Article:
The people of Fort Worth have never seen anything quite like the 2000 election campaign. Television, Internet, public appearances, endorsements, old-fashioned billboards—it's an onslaught that won't stop. On a balmy afternoon last week, TCU tailback and Heisman Trophy candidate LaDainian Tomlinson walked past a parked SUV decorated with a purple LT FOR HEISMAN bumper sticker, complete with website address. "There are so many of these," he said, tapping the van's back window with his index finger, "that I've started to notice the cars that don't have one."
Two days later Tomlinson ran for 200 yards on 41 carries in a 37-0 victory over Rice. That performance enabled the 5'11", 220-pound senior from Waco to remain the leading rusher in the nation (184.7 yards per game) and 7-0 TCU to win its 12th consecutive game over two seasons, the longest streak in the nation. The ninth-ranked Horned Frogs have ascended from the ashes of a 1-10 season in 1997 and given fans of a once-proud program reason to celebrate.
At the center of all this mojo is Tomlinson, whose Heisman run has been imbued with significance that goes far beyond football. Tomlinson runs not only to win the Heisman and earn TCU a long-shot BCS bowl invitation, but also to help the Frogs hold on to miracle-working coach Dennis Franchione; to push the university toward its goal of national academic prominence; to educate the schoolchildren of the Dallas- Fort Worth metroplex about the value of good teachers; and, on a personal level, to please the mother who raised him and the father who deserted him. "It's a lot to think about, so I just try not to think about it," says Tomlinson.
Instead, he simply performs as well as any running back in the country. Last season, as a junior, Tomlinson led the nation with 1,850 yards rushing and broke the NCAA single-game record with a ridiculous 406 yards on 43 carries against UTEP. In August, when Franchione presented Tomlinson with his plaque for winning the NCAA rushing title, LT gave it to his offensive linemen, who hung it in their meeting room. "How often is your best player your best teammate?" asks senior offensive tackle David Bobo.
This season Tomlinson is on pace to rush for 2,032 yards—not bad for a guy who didn't play tailback in high school until his senior year and who, in his first two years at TCU, ran for a total of only 1,255 yards. On Sept. 16 he shredded the defense of Big Ten contender Northwestern for 243 yards on 39 carries, and three weeks later he beat up Hawaii for 294 yards and four touchdowns on 49 carries. Tomlinson attracts more attention than free shrimp yet hasn't been held to fewer than 119 yards in a game this fall. Talk about targets: In the second half of a rainy 17-3 TCU victory over Tulsa on Oct. 21, a linebacker yelled at Tomlinson, "We're going to tear your ACL."
Most opponents, though, are more respectful of this quick, durable yardage machine who plays much larger than his listed size. "He's real quick and real hard to tackle," says Hawaii linebacker Chris Brown. "He's got strong legs, and he's elusive." Rice linebacker Jeff Vanover says Tomlinson is "just as strong" as Michigan tailback Anthony (A-Train) Thomas but has "more finesse."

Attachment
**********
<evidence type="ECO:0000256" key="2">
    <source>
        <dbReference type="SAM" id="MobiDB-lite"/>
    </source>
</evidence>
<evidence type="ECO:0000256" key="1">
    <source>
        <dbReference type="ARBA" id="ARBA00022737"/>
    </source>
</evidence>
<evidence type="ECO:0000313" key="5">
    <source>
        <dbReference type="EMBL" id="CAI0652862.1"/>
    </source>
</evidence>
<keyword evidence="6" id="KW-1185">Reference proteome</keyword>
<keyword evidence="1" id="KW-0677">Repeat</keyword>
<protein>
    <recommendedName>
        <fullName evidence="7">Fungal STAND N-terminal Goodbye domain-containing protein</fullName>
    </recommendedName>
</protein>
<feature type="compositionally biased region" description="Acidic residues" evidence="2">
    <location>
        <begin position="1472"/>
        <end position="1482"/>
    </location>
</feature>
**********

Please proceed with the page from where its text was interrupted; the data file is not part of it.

NFL personnel people are less certain. Tomlinson "is not a big-time inside runner," says Ted Sundquist, the Denver Broncos' director of college scouting. Tom Dona-hoe, the Pittsburgh Steelers' director of football operations, will say only, "I think he'll play in the league and be a good back. I'm eager to see him in a bowl and in the all-star games."
What Donahoe and his NFL colleagues will find is a back who looks squat but stands only an inch under six feet, bench-presses 450 pounds and runs the 40, according to Franchione, in 4.37, not the 4.5 that NFL scouts have estimated from videotape. And if Tomlinson has not been a strong inside runner, he's fast becoming one, according to Northwestern defensive coordinator Jerry Brown. "That was the big difference between Tomlinson last year and this year," says Brown. "He was outstanding running inside [on Sept. 16]. He ran inside on us with power and evasiveness."
None of this makes LT a Heisman favorite. Purdue's Drew Brees, Oklahoma's Josh Heupel and Florida State's Chris Weinke play tougher schedules on larger stages. Yet Tomlinson has justified the campaign that began last winter, when TCU assistant sports information director Trey Carmichael proposed to Franchione that the school aggressively market LT to a public that might otherwise never get to know a running back from the Western Athletic Conference. Franchione agreed, and so, reluctantly, did Tomlinson. The machinery was set in motion.
Word of the plan reached university chancellor Michael Ferrari, who saw an opportunity to expose the country not only to a TCU football player but also to the university as a whole. Ferrari wants to raise TCU's national profile closer to those of schools such as Northwestern and Vanderbilt. "People want to associate themselves with winners," Ferrari says. "Why not bring together the university's goals with LaDainian's goals, even if some risk is involved?"